One of them has the words ‘I Fought The Law’ on the back of his t-shirt. We all know the law won. It makes me wonder if poker players ‘fight’ other poker players, or whether the primary battle is with poker itself?

A few No-Limit Hold’em specialists came to Montenegro to pick up more video game points in the four tournaments on display in the shop window. But let’s not kid ourselves here. These events are the entrée. The cash games are the main course.

Tom Dwan, Phil Ivey, Daniel ‘Jungleman’ Cates – they win millions in these games because they approach them as a never-ending game. Some days you lose; some days you win. But you can’t sit there counting pennies. You need to look ahead until the day the headstone has your name on it, and then take a final count before the leopard cocks his leg.

So how do you ever leave a never-ending game?

It’s a puzzle.

This week, I have stared the beasts in the eye, and none of them has come up with a decent answer. There are no goals. There are no plans. There is only this moment. Only this hand.

Mikita Badziouski Wins the HKD 1,000,000 Main Event 

I don’t know what Mikita Badziouski calls himself: cash game player, tournament player, both, but he’s been mixing it up, both sides of the divide this week. And the man with the little handbag is in fine fettle.

After the rush of the HKD 250,000 Short-Deck event, the HKD 1m Main Event felt positively pedestrian, even with a 30-second shot clock. The event attracted 63 entrants, with at least a third of those entrants coming via a second, third or even more bullets.

Steffen Sontheimer entered the final table with the chip lead. The defending champion, Manig Loeser, wasn’t that far behind. But it wouldn’t be the Germans tournament. Heck, it wasn’t the Germans festival. Dietrich Fast bowed out in ninth, Loeser in eighth and Sontheimer in fifth.

The final two opponents were Badziouski and the cash game specialist Rui Cao with the Belarusian taking the title and $2.5m in prize money. It is Badziouski’s most significant win to date beating his previous seven-figure score earned when he finished third in the 2017 World Series of Poker Europe (WSOPE) One Drop High Roller.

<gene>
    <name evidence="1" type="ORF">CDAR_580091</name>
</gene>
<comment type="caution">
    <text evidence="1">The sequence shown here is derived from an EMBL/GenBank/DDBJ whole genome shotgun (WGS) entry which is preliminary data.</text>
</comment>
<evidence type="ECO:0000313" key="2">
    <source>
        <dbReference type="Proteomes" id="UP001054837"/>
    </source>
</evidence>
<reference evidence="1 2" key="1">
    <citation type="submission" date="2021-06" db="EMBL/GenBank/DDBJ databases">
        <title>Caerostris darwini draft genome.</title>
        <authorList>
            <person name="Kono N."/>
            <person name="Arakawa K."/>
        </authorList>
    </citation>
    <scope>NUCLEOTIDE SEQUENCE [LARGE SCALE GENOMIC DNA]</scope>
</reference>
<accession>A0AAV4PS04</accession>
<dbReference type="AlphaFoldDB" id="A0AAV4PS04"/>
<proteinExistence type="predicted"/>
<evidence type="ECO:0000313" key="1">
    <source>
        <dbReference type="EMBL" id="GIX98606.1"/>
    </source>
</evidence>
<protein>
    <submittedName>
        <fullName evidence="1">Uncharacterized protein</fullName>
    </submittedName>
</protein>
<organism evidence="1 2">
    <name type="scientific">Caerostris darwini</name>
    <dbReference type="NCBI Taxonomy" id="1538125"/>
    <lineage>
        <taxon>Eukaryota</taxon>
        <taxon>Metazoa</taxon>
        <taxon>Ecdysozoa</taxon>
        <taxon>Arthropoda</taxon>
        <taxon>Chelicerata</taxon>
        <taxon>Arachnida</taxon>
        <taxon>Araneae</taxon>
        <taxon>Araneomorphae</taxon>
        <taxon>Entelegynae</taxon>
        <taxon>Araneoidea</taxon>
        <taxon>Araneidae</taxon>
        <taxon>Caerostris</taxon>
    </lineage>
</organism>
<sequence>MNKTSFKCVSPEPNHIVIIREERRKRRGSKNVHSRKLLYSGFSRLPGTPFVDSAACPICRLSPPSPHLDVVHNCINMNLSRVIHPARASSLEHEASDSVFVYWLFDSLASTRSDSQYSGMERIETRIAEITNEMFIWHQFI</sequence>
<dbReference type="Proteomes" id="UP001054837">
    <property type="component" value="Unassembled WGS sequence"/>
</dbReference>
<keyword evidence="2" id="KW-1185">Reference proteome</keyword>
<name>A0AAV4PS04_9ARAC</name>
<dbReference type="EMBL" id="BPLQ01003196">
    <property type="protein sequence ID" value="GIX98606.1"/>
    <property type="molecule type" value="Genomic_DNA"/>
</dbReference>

Final Table Results

1. Mikita Badziakouski – $2,499,090
2. Rui Cao – $1,683,648
3. Peter Jetten – $1,019,335
4. Wai Leong Chan – $702,146
5. Steffen Sontheimer – $483,171
6. Ivan Leow – $362,410
7. Steve O’Dwyer – $294,514
8. Manig Loeser – $256,681
9. Dietrich Fast – $249,165

The €1m Cash Game 

If you have a vision of a professional poker player settling down for a breakfast smoothie, followed by deep meditation, a massage, and an hour listening to Max Richter, before sitting down to play for the €2.5m first prize, then you’re not Rui Cao.

After making the final table, Cao immediately jumped into the €1m buy-in cash game streamed live via Twitch. For once, his fellow players understood he had to leave early. Cao banked a €241,000 profit.

But Cao wasn’t the biggest winner in a night that saw the two largest No-Limit Hold’em cash game pots ever recorded on a live stream. That honour goes to Kane Kalas.

Kalas has spent the entire week commentating on these players, giving him the advantage of seeing all of their hole cards. But when you flop a set on the turn in a €1.8m pot, none of that matters much.

Kalas tangled with Jason Koon in only his fifth hand at the table. It was a four-bet pot with Kalas the aggressor holding pocket tens and Koon calling with AQo. The pot was €263,000 deep before Koon fired another €160,000 at the sight of the Tc turn, and Kalas was more than happy to oblige. The river was the Ad, Koon pulled the trigger, shooting half a million euros into Kane, and the lad quietly said, “Call.”

Kalas left the table €771,000 in profit, the biggest winner in the game.

When we arrived in Montenegro, the men manning the passport control booths looked liked giants with hands like shovels, and at that moment, Koon must have felt them squeezing tightly around his neck.

And then…

In the same orbit, Koon flopped a straight flush draw in a threeway hand that saw Tom Dwan hit top pair, and Elton Tsang hit the bottom pair. The action got a little heavy on the flop with Koon check-raising to €100,000 on the Ad8h7h flop. The action forced Dwan to ditch his ATo, but Tsang continued somewhat speculatively with K7dd. The turn brought the Qd out of the deck. Tsang bet €390,000 on his nut flush draw, and Koon called, swelling the pot to €1.5m.

Was Koon about to lose back-to-back monster pots?

On this occasion, the deck came to his rescue.

The 4c hit the river to give Koon the nut straight; Tsang checked, Koon moved all-in to create a €2m pot, and Tsang released his hand into the muck.

Koon eventually left the game €186,000 in the black. Dwan made €176,000, and Patrik Antonius earned €101,000. On the flipside, Phil Ivey donated the entirety of his Short-Deck winnings and some, losing €717,000. Tsang lost €582,000, Zuo Wang shed €217,000, Wang Qiang did the same with €216,000, and the Jungleman ended up on the wrong side of the line with €50,000 in losses.

The €1m cash game is scheduled to reappear over the weekend where players will continue to fight the game hoping that the game doesn’t win.